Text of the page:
SBL Paper Handout – LDS and the Bible

This is an extended bibliography with links to complement the handout distributed during my SBL paper, Psalm 82 in the Contemporary Latter-day Saint Tradition (which will be available later).

Ackerman, James S. “An Exegetical Study of Psalm 82.” Th.D. dissertation, Harvard University, 1966.

————-. “The Rabbinic Interpretation of Psalm 82 and the Gospel of John.” Harvard Theological Review 59.2 (1966): 186–91.

Alexander, Philip. “The Targumim and Early Exegesis of ‘Sons of God’ in Genesis 6.” Journal of Jewish Studies 23 (1972): 60–71.

Barlow, Philip. “Unorthodox Orthodoxy: The Idea of Deification in Christian History.” Sunstone 8.5 (1983): 13–19.

Bokovoy, David. “‘Ye Really Are Gods’: A Response to Michael Heiser concerning the LDS Use of Psalm 82 and the Gospel of John.” FARMS Review 19.1 (2007): 267–313. (link)

————-. “שמעו והעידו בבית יעקב: Invoking the Council as Witnesses in Amos 3:13.” Journal of Biblical Literature 127.1 (2008): 37–51.

Budde, Karl. “Ps. 82,6f.” Journal of Biblical Literature 40 (1921): 39–42.

Burnett, Joel S. A Reassessment of Biblical Elohim. Society of Biblical Literature Dissertation Series 183; Atlanta, Ga.: Society of Biblical Literature, 2001.

Chalmers, R. Scott. “Who is the Real El? A Reconstruction of the Prophet’s Polemic in Hosea 12:5a.” Catholic Biblical Quarterly 68.4 (2006): 611–30.

Cho, Sang Youl. Lesser Deities in the Ugaritic Texts and the Hebrew Bible: A Comparative Study of Their Nature and Roles. Deities and Angels of the Ancient World 2; Piscataway, NJ: Gorgias Press, 2007.

Cole, Robert L. The Shape and Message of Book III (Psalm 73–89). JSOTSup 307; Sheffield: Sheffield Academic Press, 2000.

Collins, John J. “Jewish Monotheism and Christian Theology.” Pages 81–96 in Aspects of Monotheism: How God is One. Edited by Hershel Shanks and Jack Meinhardt; Washington, D.C.: Biblical Archaeology Society, 1997.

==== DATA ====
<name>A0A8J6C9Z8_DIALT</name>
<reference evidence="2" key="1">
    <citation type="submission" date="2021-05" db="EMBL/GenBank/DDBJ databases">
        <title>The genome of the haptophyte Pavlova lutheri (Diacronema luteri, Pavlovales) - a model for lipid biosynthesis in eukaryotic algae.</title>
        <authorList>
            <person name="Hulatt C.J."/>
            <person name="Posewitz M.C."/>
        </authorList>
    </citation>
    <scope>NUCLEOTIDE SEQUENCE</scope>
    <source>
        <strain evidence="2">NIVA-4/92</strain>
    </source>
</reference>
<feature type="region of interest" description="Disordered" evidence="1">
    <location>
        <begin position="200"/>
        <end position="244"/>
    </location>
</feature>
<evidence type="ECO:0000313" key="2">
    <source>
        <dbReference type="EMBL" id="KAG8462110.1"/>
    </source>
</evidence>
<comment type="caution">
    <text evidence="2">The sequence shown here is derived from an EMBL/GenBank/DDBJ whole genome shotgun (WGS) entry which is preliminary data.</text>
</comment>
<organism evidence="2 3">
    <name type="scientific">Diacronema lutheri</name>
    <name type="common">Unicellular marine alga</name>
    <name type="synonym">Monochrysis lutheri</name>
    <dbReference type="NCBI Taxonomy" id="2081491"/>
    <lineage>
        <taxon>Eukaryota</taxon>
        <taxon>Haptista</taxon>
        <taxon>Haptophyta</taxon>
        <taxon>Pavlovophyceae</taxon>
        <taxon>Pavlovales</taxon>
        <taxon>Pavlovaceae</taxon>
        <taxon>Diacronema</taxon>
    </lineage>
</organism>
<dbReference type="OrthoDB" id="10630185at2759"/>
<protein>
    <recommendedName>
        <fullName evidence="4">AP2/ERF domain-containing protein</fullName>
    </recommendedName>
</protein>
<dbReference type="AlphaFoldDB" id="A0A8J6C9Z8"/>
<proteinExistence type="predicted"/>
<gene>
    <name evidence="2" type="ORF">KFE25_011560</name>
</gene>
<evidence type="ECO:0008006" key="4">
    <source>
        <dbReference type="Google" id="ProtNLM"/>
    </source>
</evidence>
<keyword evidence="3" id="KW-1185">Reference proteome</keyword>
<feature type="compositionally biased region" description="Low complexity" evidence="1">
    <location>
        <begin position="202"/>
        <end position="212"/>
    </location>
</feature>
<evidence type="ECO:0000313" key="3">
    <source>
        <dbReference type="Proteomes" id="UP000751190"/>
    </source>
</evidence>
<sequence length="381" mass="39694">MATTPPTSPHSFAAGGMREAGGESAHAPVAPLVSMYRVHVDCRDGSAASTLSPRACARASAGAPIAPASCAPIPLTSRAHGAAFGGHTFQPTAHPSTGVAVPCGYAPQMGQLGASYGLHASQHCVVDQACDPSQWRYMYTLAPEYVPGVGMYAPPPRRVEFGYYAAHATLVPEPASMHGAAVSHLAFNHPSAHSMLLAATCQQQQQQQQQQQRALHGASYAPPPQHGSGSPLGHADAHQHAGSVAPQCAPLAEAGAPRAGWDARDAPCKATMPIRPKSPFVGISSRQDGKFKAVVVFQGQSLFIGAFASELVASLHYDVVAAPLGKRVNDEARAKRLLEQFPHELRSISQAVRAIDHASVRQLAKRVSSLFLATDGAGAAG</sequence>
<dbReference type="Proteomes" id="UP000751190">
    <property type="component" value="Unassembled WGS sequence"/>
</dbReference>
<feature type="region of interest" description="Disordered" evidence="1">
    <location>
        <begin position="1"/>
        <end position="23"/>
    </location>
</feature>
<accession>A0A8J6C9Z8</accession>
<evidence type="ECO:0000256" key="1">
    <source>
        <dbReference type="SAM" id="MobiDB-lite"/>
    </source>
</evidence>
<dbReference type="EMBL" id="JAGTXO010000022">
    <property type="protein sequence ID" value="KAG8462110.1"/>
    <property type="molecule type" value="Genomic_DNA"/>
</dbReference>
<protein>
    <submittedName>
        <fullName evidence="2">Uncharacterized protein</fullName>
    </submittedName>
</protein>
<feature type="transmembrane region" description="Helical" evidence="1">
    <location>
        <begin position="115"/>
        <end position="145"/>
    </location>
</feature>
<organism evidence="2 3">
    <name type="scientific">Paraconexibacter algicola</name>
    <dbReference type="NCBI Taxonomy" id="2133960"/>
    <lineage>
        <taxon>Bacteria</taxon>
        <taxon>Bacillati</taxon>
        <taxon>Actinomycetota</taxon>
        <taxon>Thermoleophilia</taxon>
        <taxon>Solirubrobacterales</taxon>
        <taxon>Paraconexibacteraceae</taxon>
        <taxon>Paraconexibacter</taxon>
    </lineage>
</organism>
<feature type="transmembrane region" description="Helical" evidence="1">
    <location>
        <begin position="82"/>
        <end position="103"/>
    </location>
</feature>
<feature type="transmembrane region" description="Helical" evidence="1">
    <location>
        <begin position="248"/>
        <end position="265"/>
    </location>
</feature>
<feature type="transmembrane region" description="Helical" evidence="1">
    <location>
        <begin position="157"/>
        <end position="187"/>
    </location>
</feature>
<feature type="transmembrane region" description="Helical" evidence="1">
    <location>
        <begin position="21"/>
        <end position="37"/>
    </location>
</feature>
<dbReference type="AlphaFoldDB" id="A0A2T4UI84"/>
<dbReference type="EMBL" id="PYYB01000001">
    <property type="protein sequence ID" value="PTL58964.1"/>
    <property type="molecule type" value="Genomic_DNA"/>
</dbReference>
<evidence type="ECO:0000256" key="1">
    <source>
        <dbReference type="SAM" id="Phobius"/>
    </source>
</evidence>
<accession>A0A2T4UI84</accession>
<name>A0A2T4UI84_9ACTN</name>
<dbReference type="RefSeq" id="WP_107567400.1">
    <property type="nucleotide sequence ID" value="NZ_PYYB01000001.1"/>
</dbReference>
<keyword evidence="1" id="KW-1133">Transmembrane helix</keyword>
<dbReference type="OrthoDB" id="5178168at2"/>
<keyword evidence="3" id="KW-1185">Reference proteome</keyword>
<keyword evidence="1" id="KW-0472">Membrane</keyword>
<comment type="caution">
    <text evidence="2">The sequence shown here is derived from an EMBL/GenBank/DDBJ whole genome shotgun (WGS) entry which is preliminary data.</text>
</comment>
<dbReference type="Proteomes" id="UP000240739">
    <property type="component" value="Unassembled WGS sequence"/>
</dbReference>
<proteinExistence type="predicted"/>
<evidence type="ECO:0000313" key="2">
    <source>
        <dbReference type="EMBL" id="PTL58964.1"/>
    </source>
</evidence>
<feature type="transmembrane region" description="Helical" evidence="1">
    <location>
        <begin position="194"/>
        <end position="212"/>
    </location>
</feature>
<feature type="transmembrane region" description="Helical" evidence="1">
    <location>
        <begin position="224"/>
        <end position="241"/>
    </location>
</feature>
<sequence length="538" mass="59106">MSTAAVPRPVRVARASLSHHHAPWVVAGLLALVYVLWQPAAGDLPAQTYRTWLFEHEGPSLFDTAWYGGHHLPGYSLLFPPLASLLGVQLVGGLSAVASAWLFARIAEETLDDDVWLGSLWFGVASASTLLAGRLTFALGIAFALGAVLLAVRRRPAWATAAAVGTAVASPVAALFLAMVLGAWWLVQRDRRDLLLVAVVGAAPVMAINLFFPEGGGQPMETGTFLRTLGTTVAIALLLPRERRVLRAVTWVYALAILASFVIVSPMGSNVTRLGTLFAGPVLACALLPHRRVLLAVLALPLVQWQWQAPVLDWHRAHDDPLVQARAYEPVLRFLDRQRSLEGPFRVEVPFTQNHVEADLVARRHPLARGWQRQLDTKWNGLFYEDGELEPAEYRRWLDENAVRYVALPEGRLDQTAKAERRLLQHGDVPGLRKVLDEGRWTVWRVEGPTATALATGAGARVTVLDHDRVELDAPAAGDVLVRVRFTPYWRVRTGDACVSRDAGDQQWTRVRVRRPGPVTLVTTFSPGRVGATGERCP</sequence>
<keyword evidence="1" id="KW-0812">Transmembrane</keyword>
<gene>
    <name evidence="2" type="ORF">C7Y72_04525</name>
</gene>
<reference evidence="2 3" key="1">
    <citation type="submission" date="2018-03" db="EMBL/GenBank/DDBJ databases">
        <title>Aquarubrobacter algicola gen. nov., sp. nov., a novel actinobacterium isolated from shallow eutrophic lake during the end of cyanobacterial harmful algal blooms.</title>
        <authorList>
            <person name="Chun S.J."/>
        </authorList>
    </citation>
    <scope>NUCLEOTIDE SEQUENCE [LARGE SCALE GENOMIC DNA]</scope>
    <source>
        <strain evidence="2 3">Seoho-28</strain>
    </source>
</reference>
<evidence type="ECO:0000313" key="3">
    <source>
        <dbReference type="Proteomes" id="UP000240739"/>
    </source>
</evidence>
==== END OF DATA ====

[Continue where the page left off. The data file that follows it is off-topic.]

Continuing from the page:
————-. “Powers in Heaven: God, Gods, and Angels in the Dead Sea Scrolls.” Pages 9–28 in Religion in the Dead Sea Scrolls. Grand Rapids, MI; Cambridge, U.K.: Eerdmans, 2000.

Collins, John J., and Adela Yarbro. King and Messiah as Son of God. Grand Rapids, Mich.: Eerdmans, 2008.

Connerton, Paul. How Societies Remember. Cambridge: Cambridge University Press, 1989.

Diez, Sebastian. “‘Nun sag, wie hast du’s mit den Göttern?’ Eine Forschungsgeschichte zu Ps 82.” Ph.D. dissertation, Julius-Maximilians-Universität Würzburg, 2009. (link)

Dunn, James D. G. Did the First Christians Worship Jesus? The New Testament Evidence. London: SPCK, 2010.

Eissfeldt, Otto. “El and Yahweh.” Journal of Semitic Studies 1.1 (1956): 1–30.

Emerton, James A. “The Interpretation of Ps lxxxii in John x.” Journal of Theological Studies 11 (1960): 329–32.

Frankel, David. “El as the Speaking Voice in Psalm 82:6–8.” Journal of Hebrew Scriptures (2010): 2–24. (link)

Gieschen, Charles A. Angelomorphic Christology: Antecedents and Early Evidence. Leiden: Brill, 1998.

Goulder, Michael D. The Psalms of Asaph and the Pentateuch. Studies in the Psalter, III. JSOTSup 233; Sheffield,: Sheffield Academic Press,1996.

————–. “Asaph’s History of Israel (Elohist Press, 725 BCE).” Journal for the Study of the Old Testament 65.1 (1995): 71–81.

Hanson, Anthony. “John’s Citation of Psalm LXXXII Reconsidered.” New Testament Studies 13 (1966): 363–67.

Hadley, Judith M. “The De-deification of Deities in Deuteronomy.” Pages 157–74 in The God of Israel. Robert P. Gordon, ed.; Cambridge: Cambridge University Press, 2007.

Handy, Lowell K. “Sounds, Words and Meanings in Psalm 82.” Journal for the Study of the Old Testament 47.1 (1990): 47–56.

Hannah, Darrell D. “Guardian Angels and Angelic National Patrons in Second Temple Judaism and Early Christianity.” Pages 413–35 in Angels: The Concept of Celestial Beings—Origins, Development and Reception. Edited by Friedrich V. Reiterer, Tobias Niklas, Karin Shöpflin; Berlin: Walter de Gruyter, 2007.

Heiser, Michael S. “Deuteronomy 32 and the Sons of God.” Bibliotheca Sacra 158.1 (2001): 52–74. (link)